If Roku’s online channel store offered a “top charts” section with rankings, we would have another window into Disney+ popularity given its status as a top streaming device and TV maker in the U.S. But it’s worth pointing out that Roku’s user base has given the Disney+ app a 4.3-star rating across 1,55,006 total reviews. For comparison, Netflix has 3,675,383 reviews — which shows how quickly the still relatively new service Disney+ is gaining on the market leader.

In May, Disney announced its streaming service had grown from 33.5 million subscribers as of March 28 to 54.4 million Disney+ subscribers as of May 4.

The service appeals to those who follow Disney’s top brands like Star Wars and Marvel, for example, but it’s also found a lot of growth among families who now more than ever need content to keep kids entertained amid the coronavirus outbreak, which has limited families’ usual activities and kept kids indoors.  At the $6.99 per month price point (or $69.99/yr), it’s one of the more affordable streaming services available.

 

 

#apps, #apptopia, #cord-cutting, #disney, #disney-plus, #mobile, #streaming, #streaming-service

0

Jedi Temple Challenge brings out your inner pint-sized Padawan wannabe

A young contestant swings across a padded foam chasm in an attempt to be the first team to obtain and assemble four lightsaber pieces.

Enlarge / A young contestant swings across a padded foam chasm in an attempt to be the first team to obtain and assemble four lightsaber pieces. (credit: StarWars.com (Disney))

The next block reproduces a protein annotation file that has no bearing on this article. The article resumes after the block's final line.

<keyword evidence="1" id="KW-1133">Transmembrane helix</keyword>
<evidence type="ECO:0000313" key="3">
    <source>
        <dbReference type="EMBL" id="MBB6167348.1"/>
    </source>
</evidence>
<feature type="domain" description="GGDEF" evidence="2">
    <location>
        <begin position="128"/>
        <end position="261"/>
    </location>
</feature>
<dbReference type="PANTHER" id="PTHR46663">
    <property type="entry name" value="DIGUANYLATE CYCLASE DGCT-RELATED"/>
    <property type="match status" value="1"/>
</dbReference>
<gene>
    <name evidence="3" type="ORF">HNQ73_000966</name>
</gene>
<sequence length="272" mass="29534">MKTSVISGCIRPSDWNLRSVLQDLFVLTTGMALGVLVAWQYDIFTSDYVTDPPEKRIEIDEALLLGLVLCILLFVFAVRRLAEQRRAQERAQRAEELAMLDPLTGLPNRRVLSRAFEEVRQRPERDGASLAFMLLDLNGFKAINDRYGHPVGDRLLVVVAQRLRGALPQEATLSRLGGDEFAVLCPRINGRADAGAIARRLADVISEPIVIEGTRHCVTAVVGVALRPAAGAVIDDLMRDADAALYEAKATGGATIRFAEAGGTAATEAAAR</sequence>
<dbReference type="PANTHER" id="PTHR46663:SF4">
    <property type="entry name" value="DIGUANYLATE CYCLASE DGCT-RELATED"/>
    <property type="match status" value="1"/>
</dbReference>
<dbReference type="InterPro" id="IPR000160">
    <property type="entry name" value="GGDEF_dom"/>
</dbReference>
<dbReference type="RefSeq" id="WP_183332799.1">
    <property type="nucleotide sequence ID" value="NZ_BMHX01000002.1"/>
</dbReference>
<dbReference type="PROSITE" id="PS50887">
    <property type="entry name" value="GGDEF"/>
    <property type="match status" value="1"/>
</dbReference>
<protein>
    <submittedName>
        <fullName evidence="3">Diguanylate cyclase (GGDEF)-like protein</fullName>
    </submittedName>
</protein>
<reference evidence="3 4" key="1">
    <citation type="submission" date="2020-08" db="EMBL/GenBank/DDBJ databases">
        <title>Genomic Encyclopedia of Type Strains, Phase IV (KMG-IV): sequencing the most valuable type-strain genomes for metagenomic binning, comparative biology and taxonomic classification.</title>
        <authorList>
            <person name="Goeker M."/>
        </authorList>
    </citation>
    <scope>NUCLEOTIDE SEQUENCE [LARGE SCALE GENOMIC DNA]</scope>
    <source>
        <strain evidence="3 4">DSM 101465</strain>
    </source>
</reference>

This week a new kid-friendly game show, Star Wars: Jedi Temple Challenge, made its debut on YouTube. The premise is simple: what if we make something like all those Nickelodeon game shows ’80s and ’90s kids grew up on but high-budget and Star Wars themed? To which I thought: yes, please!

Decades ago, Nickelodeon owned the kids’ game show space. The popularity of Double Dare (1986-1993) begat Guts (1992-1995) and, one year later, my personal favorite, Legends of the Hidden Temple, which has more than a little bit in common with the Jedi Temple Challenge.

The similarities are not accidental. The official Star Wars website itself describes Jedi Temple Challenge as “an homage to the kids’ cable game shows that dominated the air waves in the 1990s.”

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#disney, #game-shows, #gaming-culture, #jedi-temple-challenge, #kid-review, #parenting, #star-wars, #star-wars-jedi-temple-challenge

0

Tech talent is flocking to smaller cities, but investors aren’t

Hello and welcome back to Equity, TechCrunch’s venture capital-focused podcast, where we unpack the numbers behind the headlines. This week’s show took a break from regularly scheduled programming. Our co-host Alex Wilhelm, who usually leads us through the show, was on some deserved vacation, so Danny Crichton and Natasha Mascarenhas took the reigns and invited Floodgate Capital’s Iris Choi to join in on the fun. It’s Choi’s fourth time being on the podcast, which officially makes her our most tenured guest yet (in case the accomplished investor needs another bullet point on her bio page).

This week’s docket features scrappiness, a seed round, and a Startup battlefield alumnus.

Here’s what we chewed through:

  • LeverEdge raised seed funding to get you and your friends a volume discount on student loans. Fintech has been booming for years now, and startups often crop up around the painful wolrd of student loans. Yet this startup still caught our eye, and it has a little something to do with its choice to use collective bargaining power as its modus operandi.
  • Stackin’ raises $12.6M Series B for a text-messaging service that connects millennials to money tips, and eventually other fintech apps. According to CEO Scott Grimes, Stackin’ wants to be the “pipes that port people around fintech.” We get into if the world needs a fintech app marketplace and how it targets younger users.